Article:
Johannesburg, Jul 21 (PTI): The World Health Organisation (WHO) on Thursday welcomed the announcement by Gavi, the Vaccine Alliance, of international support worth nearly USD 160 million for the next three years to facilitate increased vaccine access to children at high risk of illness and death from malaria.
Malaria remains a primary cause of childhood illness and death in sub-Saharan Africa.
In 2020, nearly half a million African children died from malaria – or 1 child died of malaria every minute, WHO said in a statement after the announcement in Brazzaville in the Republic of Congo.
Since the world’s first malaria vaccine was introduced in 2019, it has been well accepted in African communities after a relatively short period of time, even during the Covid-19 pandemic.
“Throughout the pandemic, when routine health services faced myriad challenges, parents and caregivers diligently brought their children to clinics and health posts to get the malaria vaccine. They know all too well that lives are being lost to malaria every day and are eager to protect their children from this deadly disease,” said Dr Matshidiso Moeti, WHO Regional Director for Africa.
WHO said vaccination performance for the first dose is reaching between 73 per cent to over 90 per cent coverage, depending on the country, with no major disruptions during the pandemic.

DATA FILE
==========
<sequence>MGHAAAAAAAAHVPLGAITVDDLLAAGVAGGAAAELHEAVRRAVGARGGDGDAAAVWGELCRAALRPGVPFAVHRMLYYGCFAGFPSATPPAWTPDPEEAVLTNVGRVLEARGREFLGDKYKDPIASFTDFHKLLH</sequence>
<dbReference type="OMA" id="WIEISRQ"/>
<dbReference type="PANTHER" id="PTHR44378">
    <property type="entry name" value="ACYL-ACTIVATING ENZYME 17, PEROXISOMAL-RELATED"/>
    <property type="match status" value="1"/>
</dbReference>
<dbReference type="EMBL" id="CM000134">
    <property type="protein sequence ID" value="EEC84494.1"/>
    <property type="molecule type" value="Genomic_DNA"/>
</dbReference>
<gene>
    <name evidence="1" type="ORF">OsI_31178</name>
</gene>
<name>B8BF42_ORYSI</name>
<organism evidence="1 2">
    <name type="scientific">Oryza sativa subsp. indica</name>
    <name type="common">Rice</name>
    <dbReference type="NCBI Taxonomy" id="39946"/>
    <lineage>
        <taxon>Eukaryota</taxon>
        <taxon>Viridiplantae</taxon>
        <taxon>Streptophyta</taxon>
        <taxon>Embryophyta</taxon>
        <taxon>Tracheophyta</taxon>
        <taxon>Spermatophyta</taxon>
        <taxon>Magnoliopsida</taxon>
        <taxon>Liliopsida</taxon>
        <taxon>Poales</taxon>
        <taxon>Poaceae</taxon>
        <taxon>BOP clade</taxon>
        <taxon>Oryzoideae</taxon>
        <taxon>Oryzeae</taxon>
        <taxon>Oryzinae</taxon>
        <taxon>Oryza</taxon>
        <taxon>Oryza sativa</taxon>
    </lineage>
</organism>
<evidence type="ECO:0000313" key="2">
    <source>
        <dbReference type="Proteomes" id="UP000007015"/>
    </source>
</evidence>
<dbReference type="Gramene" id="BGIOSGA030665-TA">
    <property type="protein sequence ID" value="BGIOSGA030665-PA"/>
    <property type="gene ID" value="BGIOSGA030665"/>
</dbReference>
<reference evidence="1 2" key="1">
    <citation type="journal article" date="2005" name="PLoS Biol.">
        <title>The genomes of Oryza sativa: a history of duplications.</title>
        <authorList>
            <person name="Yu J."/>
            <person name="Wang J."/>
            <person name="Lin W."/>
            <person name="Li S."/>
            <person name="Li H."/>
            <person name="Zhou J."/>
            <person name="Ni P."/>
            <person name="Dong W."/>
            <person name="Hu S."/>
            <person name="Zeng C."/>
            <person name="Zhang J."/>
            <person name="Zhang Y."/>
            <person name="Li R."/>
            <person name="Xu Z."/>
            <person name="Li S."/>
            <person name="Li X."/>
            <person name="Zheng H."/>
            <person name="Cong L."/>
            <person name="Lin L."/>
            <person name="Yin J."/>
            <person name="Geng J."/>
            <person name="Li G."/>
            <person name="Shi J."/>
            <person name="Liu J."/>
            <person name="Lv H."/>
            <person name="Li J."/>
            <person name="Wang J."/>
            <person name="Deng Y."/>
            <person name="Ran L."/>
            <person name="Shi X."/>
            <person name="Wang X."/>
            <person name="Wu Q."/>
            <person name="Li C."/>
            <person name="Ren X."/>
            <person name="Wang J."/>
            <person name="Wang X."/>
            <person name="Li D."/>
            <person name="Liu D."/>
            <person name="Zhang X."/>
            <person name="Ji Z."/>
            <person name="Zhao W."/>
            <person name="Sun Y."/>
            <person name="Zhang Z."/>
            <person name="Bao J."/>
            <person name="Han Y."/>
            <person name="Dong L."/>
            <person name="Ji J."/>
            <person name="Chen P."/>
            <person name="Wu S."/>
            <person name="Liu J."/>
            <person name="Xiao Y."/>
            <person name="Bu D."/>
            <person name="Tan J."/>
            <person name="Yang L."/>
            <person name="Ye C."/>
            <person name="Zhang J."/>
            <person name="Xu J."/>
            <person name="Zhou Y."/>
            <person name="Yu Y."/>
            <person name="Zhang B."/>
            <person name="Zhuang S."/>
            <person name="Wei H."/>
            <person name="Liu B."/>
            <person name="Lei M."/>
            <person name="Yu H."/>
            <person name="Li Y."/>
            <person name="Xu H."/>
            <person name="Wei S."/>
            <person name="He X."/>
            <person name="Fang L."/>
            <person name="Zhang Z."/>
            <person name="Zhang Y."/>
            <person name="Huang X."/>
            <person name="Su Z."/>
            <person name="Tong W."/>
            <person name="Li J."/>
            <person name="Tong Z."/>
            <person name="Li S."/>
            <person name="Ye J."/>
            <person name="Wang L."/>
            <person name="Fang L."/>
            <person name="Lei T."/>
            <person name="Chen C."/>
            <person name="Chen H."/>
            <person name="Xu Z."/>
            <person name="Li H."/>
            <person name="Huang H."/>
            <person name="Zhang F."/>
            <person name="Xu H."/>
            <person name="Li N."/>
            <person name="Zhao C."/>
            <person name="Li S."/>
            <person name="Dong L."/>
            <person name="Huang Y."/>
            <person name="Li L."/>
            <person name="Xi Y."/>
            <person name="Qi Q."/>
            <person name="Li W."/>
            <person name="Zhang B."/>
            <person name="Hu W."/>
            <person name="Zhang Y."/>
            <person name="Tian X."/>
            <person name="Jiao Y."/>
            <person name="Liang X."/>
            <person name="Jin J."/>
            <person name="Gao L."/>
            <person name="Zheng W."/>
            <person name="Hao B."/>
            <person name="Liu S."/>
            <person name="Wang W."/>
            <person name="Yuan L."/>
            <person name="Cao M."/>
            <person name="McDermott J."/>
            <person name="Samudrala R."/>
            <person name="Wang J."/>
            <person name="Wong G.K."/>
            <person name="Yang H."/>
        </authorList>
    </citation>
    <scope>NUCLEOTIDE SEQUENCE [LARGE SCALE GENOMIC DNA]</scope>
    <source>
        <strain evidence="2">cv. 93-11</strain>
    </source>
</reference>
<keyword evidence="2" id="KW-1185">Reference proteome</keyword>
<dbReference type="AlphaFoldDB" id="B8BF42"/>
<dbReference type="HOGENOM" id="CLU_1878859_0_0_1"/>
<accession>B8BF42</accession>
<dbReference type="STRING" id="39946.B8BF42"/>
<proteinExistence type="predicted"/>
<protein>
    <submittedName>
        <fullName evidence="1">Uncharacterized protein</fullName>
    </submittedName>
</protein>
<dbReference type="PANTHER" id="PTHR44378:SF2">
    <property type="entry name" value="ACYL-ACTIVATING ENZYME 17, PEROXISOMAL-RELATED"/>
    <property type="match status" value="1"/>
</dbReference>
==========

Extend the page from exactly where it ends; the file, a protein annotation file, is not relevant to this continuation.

To date, about 1.3 million children have benefitted from the vaccine in the three African pilot countries, it added.
“Gavi’s new funding opportunity brings us one step closer to reaching millions more children across Africa with the lifesaving RTS,S malaria vaccine,” Moeti said.
Following WHO’s recommendation in October 2021 for widespread use of the RTS,S malaria vaccine among children in regions with moderate to high Plasmodium falciparum malaria transmission, a number of malaria-endemic countries have expressed interest in adopting the vaccine and are expected to apply for Gavi support to introduce the vaccine.
The RTS,S vaccine works specifically against Plasmodium falciparum, which is the deadliest malaria parasite and the most prevalent on the African continent.
Where the vaccine has been introduced, there has been a substantial drop in children being hospitalised with severe malaria and a drop in child deaths in the age group that is eligible for the vaccine.
“Malaria has devastated communities for far too long in Africa. We know that initially, supply, will not meet demand, nevertheless, we look forward to working with countries and our partners to introduce and scale this new tool in our fight against malaria, which could save the lives of thousands of children across the continent,” said Thabani Maphosa, Managing Director of Country Programmes at Gavi.
“The long-awaited malaria vaccine for children is a breakthrough for science, child health and malaria control. It is projected that – at scale – using this vaccine could save tens of thousands of young lives each year, but we will need an increased supply of the vaccine so Africa can reap the benefits of this additional tool for malaria prevention,” said Professor Rose Leke, a malaria disease expert from the University of Yaounde in Cameroon, and co-chair of the expert group that advised WHO on a framework to allocate the currently limited malaria vaccine supply. PTI FH RUP RUP RUP
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